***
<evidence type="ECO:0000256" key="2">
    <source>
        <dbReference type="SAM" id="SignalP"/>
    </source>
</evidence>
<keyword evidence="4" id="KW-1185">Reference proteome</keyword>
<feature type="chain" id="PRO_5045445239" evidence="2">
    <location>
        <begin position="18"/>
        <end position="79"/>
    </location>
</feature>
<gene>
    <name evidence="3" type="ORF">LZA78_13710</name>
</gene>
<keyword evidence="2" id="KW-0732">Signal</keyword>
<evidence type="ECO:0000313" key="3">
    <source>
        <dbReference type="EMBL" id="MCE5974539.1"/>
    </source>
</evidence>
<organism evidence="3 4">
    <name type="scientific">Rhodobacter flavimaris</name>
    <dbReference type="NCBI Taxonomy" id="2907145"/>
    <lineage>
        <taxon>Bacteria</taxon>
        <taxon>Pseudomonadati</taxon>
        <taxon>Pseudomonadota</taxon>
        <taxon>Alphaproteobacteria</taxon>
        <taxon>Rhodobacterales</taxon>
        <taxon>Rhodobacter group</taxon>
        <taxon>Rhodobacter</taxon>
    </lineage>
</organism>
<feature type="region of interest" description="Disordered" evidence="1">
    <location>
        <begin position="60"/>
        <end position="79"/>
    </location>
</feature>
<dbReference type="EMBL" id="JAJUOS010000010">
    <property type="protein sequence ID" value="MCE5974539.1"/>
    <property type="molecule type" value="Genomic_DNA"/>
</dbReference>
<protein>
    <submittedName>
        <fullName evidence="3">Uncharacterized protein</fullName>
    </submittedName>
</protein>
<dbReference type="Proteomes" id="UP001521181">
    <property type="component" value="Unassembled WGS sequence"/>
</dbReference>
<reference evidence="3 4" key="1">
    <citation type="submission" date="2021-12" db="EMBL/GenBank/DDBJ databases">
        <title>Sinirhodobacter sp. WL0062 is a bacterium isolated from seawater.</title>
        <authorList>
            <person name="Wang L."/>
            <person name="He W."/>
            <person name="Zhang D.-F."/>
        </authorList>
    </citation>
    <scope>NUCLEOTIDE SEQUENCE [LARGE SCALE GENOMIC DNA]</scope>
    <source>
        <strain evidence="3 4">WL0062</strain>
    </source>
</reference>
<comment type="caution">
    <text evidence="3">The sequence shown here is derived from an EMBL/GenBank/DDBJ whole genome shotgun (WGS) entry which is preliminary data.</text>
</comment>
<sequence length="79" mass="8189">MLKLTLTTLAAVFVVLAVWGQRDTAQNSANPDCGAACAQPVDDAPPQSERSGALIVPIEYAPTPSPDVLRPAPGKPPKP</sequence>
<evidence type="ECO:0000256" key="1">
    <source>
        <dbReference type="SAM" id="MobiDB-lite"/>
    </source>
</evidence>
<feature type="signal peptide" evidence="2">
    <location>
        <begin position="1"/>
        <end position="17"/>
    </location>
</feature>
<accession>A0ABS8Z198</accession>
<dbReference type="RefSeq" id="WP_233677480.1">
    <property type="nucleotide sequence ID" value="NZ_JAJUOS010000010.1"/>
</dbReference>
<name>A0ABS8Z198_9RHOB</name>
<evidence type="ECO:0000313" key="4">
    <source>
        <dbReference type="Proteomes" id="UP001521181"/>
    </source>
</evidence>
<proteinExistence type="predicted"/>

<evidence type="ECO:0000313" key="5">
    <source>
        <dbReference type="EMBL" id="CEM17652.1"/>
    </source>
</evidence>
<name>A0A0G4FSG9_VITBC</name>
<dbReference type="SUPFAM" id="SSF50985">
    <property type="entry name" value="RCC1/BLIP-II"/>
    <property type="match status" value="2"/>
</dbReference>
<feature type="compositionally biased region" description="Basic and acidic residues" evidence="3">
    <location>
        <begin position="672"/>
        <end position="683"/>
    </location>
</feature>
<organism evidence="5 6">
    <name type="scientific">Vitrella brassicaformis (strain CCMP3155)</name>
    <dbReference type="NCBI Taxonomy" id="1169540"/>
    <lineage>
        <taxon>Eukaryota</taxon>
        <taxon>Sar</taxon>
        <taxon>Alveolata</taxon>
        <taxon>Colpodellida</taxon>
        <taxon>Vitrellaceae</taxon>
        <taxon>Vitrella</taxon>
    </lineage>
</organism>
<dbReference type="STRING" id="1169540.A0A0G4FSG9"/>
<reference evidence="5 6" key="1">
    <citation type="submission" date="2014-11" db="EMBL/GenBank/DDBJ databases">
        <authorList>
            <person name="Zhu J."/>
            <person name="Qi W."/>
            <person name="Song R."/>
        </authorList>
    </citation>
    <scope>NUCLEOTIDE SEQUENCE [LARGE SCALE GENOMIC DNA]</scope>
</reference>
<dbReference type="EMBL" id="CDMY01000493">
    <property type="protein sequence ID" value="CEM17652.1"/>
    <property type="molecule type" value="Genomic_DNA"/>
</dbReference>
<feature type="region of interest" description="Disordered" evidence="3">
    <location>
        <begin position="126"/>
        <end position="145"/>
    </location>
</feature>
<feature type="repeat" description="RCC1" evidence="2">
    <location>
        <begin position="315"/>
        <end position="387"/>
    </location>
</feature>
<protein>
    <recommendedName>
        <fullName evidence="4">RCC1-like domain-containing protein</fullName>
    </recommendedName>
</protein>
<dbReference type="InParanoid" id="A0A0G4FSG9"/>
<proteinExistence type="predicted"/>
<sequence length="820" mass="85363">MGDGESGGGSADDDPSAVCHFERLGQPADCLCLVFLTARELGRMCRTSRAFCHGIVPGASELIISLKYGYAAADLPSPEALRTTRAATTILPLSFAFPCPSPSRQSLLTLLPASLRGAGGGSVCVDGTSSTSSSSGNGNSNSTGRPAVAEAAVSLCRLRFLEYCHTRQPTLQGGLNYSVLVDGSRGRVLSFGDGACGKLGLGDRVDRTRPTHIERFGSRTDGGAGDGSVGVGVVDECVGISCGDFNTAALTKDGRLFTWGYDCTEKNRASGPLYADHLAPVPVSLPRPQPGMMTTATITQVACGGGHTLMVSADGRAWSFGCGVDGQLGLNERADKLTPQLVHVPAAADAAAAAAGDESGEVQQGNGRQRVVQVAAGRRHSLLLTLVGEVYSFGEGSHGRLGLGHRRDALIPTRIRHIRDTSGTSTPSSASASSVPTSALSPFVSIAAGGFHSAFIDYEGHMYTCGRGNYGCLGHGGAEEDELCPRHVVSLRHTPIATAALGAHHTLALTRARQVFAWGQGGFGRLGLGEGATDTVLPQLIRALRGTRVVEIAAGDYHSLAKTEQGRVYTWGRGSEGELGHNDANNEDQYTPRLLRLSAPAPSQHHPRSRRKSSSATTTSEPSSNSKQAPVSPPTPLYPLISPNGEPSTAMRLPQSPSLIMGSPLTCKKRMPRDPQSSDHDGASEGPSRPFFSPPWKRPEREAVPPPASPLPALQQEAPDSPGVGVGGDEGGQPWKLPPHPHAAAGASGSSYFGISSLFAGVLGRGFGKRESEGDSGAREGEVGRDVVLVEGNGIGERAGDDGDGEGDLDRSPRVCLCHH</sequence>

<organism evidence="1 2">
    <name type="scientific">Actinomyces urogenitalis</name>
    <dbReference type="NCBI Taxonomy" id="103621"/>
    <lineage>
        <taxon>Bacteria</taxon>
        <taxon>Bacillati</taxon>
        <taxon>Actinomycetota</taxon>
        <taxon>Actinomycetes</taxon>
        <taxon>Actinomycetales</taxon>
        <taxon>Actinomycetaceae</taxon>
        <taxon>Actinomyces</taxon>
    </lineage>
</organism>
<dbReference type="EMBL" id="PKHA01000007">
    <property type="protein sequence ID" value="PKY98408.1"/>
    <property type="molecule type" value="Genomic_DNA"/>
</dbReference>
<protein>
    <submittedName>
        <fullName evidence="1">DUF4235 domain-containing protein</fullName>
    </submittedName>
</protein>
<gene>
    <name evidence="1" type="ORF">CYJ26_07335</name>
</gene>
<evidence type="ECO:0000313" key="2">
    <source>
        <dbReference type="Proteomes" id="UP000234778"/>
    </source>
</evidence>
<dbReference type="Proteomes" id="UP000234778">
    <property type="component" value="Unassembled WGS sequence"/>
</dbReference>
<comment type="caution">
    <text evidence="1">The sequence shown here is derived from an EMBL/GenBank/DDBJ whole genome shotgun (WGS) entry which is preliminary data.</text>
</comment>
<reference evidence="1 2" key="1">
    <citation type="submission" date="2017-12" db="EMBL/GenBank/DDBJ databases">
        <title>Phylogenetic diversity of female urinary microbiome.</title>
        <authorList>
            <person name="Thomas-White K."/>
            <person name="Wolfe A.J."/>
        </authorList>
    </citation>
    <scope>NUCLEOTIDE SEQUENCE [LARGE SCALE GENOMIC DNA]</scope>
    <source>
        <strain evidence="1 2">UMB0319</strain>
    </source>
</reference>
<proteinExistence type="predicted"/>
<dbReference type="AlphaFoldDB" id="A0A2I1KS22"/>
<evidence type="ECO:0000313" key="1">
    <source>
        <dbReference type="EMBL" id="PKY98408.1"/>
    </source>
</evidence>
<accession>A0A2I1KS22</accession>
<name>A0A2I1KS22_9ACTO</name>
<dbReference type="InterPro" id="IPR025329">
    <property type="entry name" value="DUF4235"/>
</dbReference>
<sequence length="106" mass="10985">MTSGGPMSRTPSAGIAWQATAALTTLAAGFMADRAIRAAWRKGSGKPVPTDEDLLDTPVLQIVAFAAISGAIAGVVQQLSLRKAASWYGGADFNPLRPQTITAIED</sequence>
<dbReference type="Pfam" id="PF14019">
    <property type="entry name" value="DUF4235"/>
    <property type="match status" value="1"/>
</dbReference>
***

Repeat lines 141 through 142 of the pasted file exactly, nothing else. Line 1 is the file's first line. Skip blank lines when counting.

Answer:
</feature>
<feature type="repeat" description="RCC1" evidence="2">